The Scottish accounts differ from this in that they agree that the murder of Comyn was
totally unpremeditated. Indeed if we go back to the fact that the rivalries had exploded
to the surface once before at Peebles, it is easy to see what may have happened in the
church when Bruce urged the revival of the kingship. Comyn may have called Bruce a
traitor, but certainly Bruce struck Comyn with his dagger, whereupon Bruce's companions
attacked him with their swords. Mortally wounded Comyn was left in front of the high
It is commonly believed that Bruce rebelled because he was bitter at not getting the
throne and was desperate, as he saw his chance slipping away. However these are not valid
reasons, as has already been shown. The surrender of the Scots at Strathord, the fall of
Stirling, the execution of Wallace and the September Ordinance did not abolish the
Scottish kingdom or the Community of the Realm. For, so long as Lamberton and Wishart were
alive, the idea would survive. This is the one lesson which the English king did not learn
from his experiences of 1296-7.
Why, you may ask, was guardianship not possible again as had been the case during the
years after the exile of Balliol. It can simply be said that it was not possible in the
circumstances, as the feudal might of Scotland would have been unwilling to fight for
something which had failed disastrously only 8 years before. The solution, then, was a
revival of the Kingship and in my opinion it is almost certain that it was suggested by
Bruce to Comyn, with the understanding that Comyn would take Bruce's lands if he helped
Bruce to the throne and vice-versa. It is perhaps not surprising that Comyn refused.
Indeed it may be the case that here he threatened to go to Edward with Bruce's treachery.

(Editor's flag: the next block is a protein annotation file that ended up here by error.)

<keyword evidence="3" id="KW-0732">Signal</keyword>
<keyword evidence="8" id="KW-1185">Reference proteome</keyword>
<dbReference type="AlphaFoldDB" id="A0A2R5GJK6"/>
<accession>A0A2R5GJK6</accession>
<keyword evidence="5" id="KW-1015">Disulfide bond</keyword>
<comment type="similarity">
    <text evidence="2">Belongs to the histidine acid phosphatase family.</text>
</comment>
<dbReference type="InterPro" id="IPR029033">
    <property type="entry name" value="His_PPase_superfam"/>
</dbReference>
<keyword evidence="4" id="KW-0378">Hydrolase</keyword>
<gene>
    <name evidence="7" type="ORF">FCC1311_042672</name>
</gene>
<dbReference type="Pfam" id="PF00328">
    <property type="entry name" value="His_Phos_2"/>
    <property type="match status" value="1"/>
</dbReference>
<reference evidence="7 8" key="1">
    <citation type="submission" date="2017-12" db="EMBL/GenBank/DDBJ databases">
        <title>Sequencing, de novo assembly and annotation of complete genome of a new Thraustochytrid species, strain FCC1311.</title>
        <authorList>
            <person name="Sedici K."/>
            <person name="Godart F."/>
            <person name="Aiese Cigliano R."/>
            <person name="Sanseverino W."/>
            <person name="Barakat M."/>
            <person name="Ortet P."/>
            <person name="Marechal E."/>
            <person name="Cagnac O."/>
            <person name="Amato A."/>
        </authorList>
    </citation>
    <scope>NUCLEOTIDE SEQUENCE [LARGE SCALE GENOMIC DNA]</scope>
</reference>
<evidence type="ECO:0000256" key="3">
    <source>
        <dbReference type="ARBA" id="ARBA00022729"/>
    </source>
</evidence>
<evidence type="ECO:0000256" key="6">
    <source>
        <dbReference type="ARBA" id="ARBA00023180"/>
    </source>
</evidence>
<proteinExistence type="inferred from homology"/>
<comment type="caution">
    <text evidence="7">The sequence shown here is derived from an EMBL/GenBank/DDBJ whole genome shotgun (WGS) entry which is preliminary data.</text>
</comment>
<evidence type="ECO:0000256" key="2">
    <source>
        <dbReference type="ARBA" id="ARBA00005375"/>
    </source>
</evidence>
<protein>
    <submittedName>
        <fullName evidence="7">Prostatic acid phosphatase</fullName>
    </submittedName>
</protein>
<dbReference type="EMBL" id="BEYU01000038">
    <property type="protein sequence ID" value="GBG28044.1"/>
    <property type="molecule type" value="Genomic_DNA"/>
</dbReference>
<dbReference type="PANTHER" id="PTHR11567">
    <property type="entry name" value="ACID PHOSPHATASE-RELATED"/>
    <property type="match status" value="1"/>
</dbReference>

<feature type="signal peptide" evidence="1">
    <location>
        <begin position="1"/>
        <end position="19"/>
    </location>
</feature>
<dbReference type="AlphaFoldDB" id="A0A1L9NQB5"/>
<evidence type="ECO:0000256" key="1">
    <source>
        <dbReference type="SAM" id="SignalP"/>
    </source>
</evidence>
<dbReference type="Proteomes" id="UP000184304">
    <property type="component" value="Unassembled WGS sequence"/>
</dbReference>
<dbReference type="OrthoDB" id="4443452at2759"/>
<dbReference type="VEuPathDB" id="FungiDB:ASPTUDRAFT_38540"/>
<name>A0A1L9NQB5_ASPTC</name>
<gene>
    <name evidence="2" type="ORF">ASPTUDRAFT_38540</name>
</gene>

In conclusion then, it seems that the reasons for the rising of Bruce in 1306 are tied
up (a) with the feud between the Bruces and the Comyns and (b) the fact that Edward of
England was dying and would be replaced by a man who, it was commonly believed, would be
no worthy successor to the "Hammer of the Scots".
In my opinion the date is of some importance to the issue, because I
think the rising which Bruce was certainly planning took place in 1306 before he was
ready. This can be proved to some extent, although not totally, by reviewing the events
which took place after the murder of Comyn. Bruce appeared in Glasgow where he was
absolved by Wishart for the crime of Sacrilege. Wishart then seemed to exhort his flock to
support Bruce almost as though Bruce's fight was a crusade. Wishart provided the robes for
the king to wear and had in his possession the banner which bore the arms of the last
king. Bruce put the populace of Glasgow on twenty-four hours' notification of
Mobilisation. Lamberton was certainly ready when the time came and was in Berwick at the
time of Comyn's murder. Shortly before the coronation of Bruce he slipped away to appear
at Scone. According to the only source which survives from the time of Bruce's coronation
( A newsletter written by an Englishman in Berwick) Bruce contacted the English and asked
for formal recognition as king. Edward's reply was simple; Bruce should hand back the
castles he had seized from the protection of the English crown. Bruce replied in a like
manner by saying that he would seize castles and strengthen his position as fast as he
could and would defend himself "with the longest stick that he had".
Contemporary English accounts of the Coronation allege that it was a stage-managed
affair. I believe that the need for Bruce's speedy enthronement was balanced by a feeling
that the coronation should follow traditional lines. This gave legitimacy to Bruce's
seizure of the Realm. Bruce then travelled the country receiving fealties and capturing
castles. He was supported in this by his "chief counsellor" Bishop Wishart who
had siege engines made from the wood supplied by the English to fix his church roof.
As can be seen, Bruce was taking his only chance to seize the throne of Scotland, at a
time when the country was ripe for revolution and the English king could be taken by
surprise. However Bruce was soon to be overtaken by disaster when his force was routed at
Methven, and it may be that this was a stroke of good luck as, had he won, he would have
faced the full feudal might of England a full eight years before he was ready.
Ewan Innes, October 1 1989